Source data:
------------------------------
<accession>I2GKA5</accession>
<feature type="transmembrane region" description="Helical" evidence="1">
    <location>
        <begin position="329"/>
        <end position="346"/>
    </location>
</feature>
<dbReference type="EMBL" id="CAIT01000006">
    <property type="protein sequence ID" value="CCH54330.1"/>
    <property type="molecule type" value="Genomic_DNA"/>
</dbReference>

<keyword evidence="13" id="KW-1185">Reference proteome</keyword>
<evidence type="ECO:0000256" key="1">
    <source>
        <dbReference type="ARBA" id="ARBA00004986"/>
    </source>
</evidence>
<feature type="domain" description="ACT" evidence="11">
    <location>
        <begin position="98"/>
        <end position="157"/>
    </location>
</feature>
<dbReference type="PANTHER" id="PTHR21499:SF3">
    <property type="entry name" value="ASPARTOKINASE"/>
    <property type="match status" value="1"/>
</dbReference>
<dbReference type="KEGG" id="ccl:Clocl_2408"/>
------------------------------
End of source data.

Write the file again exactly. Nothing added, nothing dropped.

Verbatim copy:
<accession>I2GKA5</accession>
<feature type="transmembrane region" description="Helical" evidence="1">
    <location>
        <begin position="329"/>
        <end position="346"/>
    </location>
</feature>
<dbReference type="EMBL" id="CAIT01000006">
    <property type="protein sequence ID" value="CCH54330.1"/>
    <property type="molecule type" value="Genomic_DNA"/>
</dbReference>

<keyword evidence="13" id="KW-1185">Reference proteome</keyword>
<evidence type="ECO:0000256" key="1">
    <source>
        <dbReference type="ARBA" id="ARBA00004986"/>
    </source>
</evidence>
<feature type="domain" description="ACT" evidence="11">
    <location>
        <begin position="98"/>
        <end position="157"/>
    </location>
</feature>
<dbReference type="PANTHER" id="PTHR21499:SF3">
    <property type="entry name" value="ASPARTOKINASE"/>
    <property type="match status" value="1"/>
</dbReference>
<dbReference type="KEGG" id="ccl:Clocl_2408"/>